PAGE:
After daughter’s cancer death, family supports experimental treatment developed in Triangle


RALEIGH, N.C. (WNCN) — Researchers say it could be a major step forward in the fight against cancer. An N.C. State scientist has discovered a treatment, he says may stop cancer from spreading.

The drug is expected to be tested in humans within a matter of months thanks to a team effort from NC State, a Durham pharmaceutical company and a foundation named for a little girl who battled cancer for more than half her life.

When Bella Rodriguez-Torres was 4 years old, she woke up one morning unable to move. The cause of her paralysis: cancer spread throughout her body.

Doctors gave her weeks or months to live. Bella defied doctors’ predictions. She walked; she played; she helped other kids with cancer, but her own illness kept coming back despite every treatment tried. “You reach a level of desperation when you realize your child may not survive that is indescribable,” recalled Bella’s father, Raymond Rodriguez-Torres.

When she was 10, Bella’s battle ended, but her parents kept fighting. They created the Live Like Bella Childhood Cancer Foundation in their hometown of Miami. The foundation was designed to support families battling childhood cancer and ultimately find a cure.

The foundation funds research all over including a possible treatment discovered by NC State Professor Kenneth Adler. He started testing the treatment on chronic lung diseases, but then turned his focus to cancer. “We’re able to essentially block movement of cancer cells metastasis – the movement of cancer cells in petri dishes in the laboratory,” said Adler.

Rodriguez-Torres heard about Dr. Adler’s research and sent a portion of Bella’s Tumor to North Carolina for him to test. “After six years of scouring the earth and testing Bellas tumor against all types of substances, finally I heard the words ‘it worked’,” said Rodriguez-Torres.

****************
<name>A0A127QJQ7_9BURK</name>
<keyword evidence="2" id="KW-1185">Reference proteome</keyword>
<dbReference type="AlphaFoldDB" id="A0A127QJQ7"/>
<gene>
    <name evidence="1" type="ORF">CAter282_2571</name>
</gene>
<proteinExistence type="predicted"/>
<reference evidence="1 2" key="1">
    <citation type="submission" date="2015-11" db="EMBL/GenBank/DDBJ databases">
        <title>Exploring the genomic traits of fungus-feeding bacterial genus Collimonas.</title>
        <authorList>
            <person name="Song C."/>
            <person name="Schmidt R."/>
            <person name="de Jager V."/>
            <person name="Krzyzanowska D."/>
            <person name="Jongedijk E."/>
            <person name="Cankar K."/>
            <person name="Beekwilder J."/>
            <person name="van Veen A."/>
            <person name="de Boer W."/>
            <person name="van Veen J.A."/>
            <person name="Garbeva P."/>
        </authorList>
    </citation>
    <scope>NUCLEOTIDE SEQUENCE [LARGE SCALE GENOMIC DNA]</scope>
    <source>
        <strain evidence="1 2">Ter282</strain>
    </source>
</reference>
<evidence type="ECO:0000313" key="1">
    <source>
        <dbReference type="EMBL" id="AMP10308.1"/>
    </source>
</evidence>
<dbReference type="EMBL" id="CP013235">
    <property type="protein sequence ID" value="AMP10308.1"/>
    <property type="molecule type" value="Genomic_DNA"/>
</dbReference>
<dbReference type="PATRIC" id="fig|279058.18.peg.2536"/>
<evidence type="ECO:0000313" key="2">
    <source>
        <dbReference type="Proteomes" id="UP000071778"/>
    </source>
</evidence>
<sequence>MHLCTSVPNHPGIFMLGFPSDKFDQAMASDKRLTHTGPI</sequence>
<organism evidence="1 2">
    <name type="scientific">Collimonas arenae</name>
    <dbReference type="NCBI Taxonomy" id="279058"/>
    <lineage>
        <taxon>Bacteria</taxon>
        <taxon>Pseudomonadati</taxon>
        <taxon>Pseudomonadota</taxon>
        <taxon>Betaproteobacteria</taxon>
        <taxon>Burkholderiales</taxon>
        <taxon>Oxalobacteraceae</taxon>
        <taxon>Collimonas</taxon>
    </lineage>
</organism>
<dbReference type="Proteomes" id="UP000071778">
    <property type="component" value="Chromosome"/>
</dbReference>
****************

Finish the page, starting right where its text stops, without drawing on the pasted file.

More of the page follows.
“Every cancer cell we’ve looked at and treated with this drug has shown a response to this drug,” added Adler. That includes cells from rhabdomyosarcoma, the cancer that killed Bella. “It was bittersweet in the sense it was joy it was, ‘Oh my God it worked.’ At the same time for my wife and my other daughter and I it was how did we not find this, how did we not know about this?” said Rodriguez-Torres.

Still, he hopes the discovery may help others. So far it has only been tested in petri dishes, and mice, but it has stopped cancer metastasis in both. Since the drug, which is inhaled, has already been tested in people with lung disease, it will be tested first on lung cancer patients.

Durham pharmaceutical company Biomarck is developing the drug for clinical trials. Biomarck CEO, Brian Dickson, says he’s excited about the drug’s possibilities but he’s also realistic. “I feel really optimistic, however it doesn’t always correlate from animal to human so we have to be a little cautious,” he said.

Leftover drug not used in the clinical trials, could be available for children with cancer in what’s called “compassionate use.” Doctors and patients will know the drug is experimental, and may not work, but for some patients it may be worth trying. “We’ll make as much as we can and put it out but I can’t promise, as much as I’d love to, every parent out there that we’ll definitely be able to supply,” Dickson cautioned.

The Live Like Bella Foundation will field requests from families hoping to try the treatment. “One of the worst things you can hear, in addition to ‘Your child has cancer’ is ‘I’m sorry there’s nothing more that we can do’,” said Rodriguez-Torres, adding, “Now the hope is through this research there will be one more option.”

While there is no guarantee the drug will work in people, it gives Bella’s dad reason to hope for his daughter’s friends still battling the disease. “I believe Bella is here with us even though we cannot see her,” said Rodriguez-Torres, “Helping us to advance this so that her friends have an opportunity at life.”

If you’d like to learn more about the Live Like Bella Foundation for Childhood Cancer, click here:

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